Custom Serialization in Java

Articles —> Custom Serialization in Java

Serialiazation in java is a way to convert an object to and from a stream of bytes, allowing one to not only save an object to file but also transfer an object over a network. Serialization is accomplished by implementing the Serializable interface followed by utilization of the and classes.

In some contexts, a class may need to customize how it is converted to a byte stream. This can be useful in several different contexts, including:

  • Encryption of the contents of the object for security purposes.
  • Trigger code that must run immediately after de-serialization.
  • Custom compression techniques.

Implementation of the following methods within a class to be serialized allows for the customization of the serialization process:

  • private void writeObject(ObjectOutputStream out) throws IOException
  • private void readObject(ObjectInputStream in) throws IOException

As an example of the use of these methods, take an example in which encryption of an object is necessary for the desired behavior:


* Class to demonstrate the need to customize serialization. 


public class Passfile implements Serializable{

    static final long serialVersionUID = 4321412L;

    private String username;

    private String password;

    private transient String tempData = "";


    public Passfile(String user, String pass){

        this.username = user;

        this.password = pass;



    public String getUsername(){

        return username;


    public String getPassword(){

        return password;


    public String getLocalData(){

        return tempData;


    public void setTempData(String data){

        tempData = data;



The above class demonstrates a potential need for encryption. This class encapsulates a username and password variable and may, for instance, be needed to transfer over a network or save to a file, in which case security precautions are necessary. One can use the readObject/writeObject methods to customize the default serialization protocol, allowing one to encrypt and decrypt data prior to and post serialization (in the code below, the encrypt and decrypt methods encrypt and decrypt the Strings and can use any number of encryption techniques, thus these methods were left out for brevity):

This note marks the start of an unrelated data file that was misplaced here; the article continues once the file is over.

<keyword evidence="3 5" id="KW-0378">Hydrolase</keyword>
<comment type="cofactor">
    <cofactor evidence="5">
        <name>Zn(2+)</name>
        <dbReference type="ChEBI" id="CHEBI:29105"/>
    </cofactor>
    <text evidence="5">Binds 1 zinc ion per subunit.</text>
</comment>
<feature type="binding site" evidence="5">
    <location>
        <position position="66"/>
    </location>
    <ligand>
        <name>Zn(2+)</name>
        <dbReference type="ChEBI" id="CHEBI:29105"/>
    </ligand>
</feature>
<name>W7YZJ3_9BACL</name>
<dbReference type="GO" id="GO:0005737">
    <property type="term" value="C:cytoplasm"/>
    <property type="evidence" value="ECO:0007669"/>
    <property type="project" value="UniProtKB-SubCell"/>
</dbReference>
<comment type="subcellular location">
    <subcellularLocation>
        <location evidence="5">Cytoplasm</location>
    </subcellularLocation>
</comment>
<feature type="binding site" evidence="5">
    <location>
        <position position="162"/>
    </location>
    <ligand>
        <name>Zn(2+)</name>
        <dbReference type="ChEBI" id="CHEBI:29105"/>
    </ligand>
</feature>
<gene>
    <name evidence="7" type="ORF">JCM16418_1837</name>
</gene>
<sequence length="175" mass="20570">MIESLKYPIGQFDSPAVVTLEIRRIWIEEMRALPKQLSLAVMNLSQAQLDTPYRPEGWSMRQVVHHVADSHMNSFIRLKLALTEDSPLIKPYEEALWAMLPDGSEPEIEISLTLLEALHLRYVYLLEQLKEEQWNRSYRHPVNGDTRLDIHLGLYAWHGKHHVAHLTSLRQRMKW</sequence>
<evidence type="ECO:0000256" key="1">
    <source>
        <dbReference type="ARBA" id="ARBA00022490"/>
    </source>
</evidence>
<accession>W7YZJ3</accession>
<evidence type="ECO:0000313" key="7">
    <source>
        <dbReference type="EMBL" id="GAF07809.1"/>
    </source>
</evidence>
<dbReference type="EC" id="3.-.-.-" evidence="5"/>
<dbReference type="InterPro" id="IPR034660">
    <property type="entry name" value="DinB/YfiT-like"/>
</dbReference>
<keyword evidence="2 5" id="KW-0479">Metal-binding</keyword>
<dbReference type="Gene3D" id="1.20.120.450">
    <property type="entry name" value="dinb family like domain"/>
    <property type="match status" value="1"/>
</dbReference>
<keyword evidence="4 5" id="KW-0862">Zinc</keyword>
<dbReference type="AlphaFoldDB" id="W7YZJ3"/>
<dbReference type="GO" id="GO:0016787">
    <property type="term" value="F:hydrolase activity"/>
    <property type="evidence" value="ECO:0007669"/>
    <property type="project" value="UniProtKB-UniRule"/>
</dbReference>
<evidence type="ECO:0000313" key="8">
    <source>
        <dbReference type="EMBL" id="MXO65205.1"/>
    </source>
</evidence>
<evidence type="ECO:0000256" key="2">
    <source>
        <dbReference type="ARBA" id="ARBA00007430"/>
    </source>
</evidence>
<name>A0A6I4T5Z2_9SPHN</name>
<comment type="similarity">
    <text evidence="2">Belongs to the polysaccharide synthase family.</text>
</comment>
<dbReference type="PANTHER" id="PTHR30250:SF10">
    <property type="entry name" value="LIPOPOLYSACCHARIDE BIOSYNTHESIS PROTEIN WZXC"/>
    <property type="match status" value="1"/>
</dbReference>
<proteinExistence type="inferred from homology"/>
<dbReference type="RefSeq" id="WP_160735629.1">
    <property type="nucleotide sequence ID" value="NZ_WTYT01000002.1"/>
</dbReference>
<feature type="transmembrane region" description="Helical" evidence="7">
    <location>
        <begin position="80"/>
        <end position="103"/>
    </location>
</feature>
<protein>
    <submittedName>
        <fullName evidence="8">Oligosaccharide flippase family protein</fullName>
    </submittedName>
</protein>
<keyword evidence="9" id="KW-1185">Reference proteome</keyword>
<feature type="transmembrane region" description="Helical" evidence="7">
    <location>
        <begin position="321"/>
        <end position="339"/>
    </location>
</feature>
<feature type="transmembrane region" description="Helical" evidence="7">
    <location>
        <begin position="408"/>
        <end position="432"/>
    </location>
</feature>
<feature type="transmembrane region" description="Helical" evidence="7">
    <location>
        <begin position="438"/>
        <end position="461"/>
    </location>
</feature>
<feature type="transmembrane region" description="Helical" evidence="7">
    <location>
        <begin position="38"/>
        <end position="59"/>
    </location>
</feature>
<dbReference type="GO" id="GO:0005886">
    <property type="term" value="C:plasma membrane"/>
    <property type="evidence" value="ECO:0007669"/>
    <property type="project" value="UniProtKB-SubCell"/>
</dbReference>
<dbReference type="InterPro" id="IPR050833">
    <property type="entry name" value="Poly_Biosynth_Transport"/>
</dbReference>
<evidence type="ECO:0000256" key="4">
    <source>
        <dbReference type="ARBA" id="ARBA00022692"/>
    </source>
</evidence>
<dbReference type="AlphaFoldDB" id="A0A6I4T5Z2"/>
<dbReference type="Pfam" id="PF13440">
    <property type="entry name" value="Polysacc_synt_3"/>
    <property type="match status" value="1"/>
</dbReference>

private void writeObject(ObjectOutputStream oos) throws IOException{

    String encryptedUsername = encrypt(username);

    String encryptedPassword = encrypt(password);




private void readObject(ObjectInputStream in) throws IOException{

    username = decrypt((String)in.readObject());

    password = decrypt((String)in.readObject());


Another use for custom serialization is in the instantiation of transient values. Transient values may default to null upon default de-serialization, thus potentially causing NullPointerExceptions. Examples can include listeners or data which can be readily calculated. Consider the following:


* Class to demonstrate default values for transient objects. 



public class Example implements Serializable{

    static final long serialVersionUID = 4321421L;

    private String name = "";


    private transient List<PropertyChangeListener> listeners = new ArrayList<PropertyChangeListener>();

    public Example(String n){ = n;




    * Sets a new name and notifies any listeners of the change. 

    * @param The new name.


    public void setName(String name){

        String old =; = name;

        PropertyChangeEvent e = new PropertyChangeEvent(this, "Name Change", old,;

        for ( PropertyChangeListener l : listeners ){





    * Retrieves the name

    * @return name


    public String getName(){

        return name;



    * Registers a new listener for this object. 

    * @param l The listener


    public void addListener(PropertyChangeListener l){



    private void readObject(ObjectInputStream in) throws IOException{


        listeners = new ArrayList<PropertyChangeListener>();



The above is a simple example for demonstration purposes. This class stores a name value, which can be edited via the setName() method. Any listeners registered will be notified upon change of the name. In some contexts however, one may not wish to serialize the listeners - thus the List containing the listeners is marked as transient. Without customization of the serialization however, once de-serialized any call to setName will throw a NullPointerException, as the listeners variable will default to null. The readObject method overcomes this limitation by instantiating the List.



  • Priya Arrora   -   October, 5, 2017

    Serialization works across platforms - an object serialized on Solaris can be read on Windows. Very Informative article .

Back to Articles

© 2008-2017 Greg Cope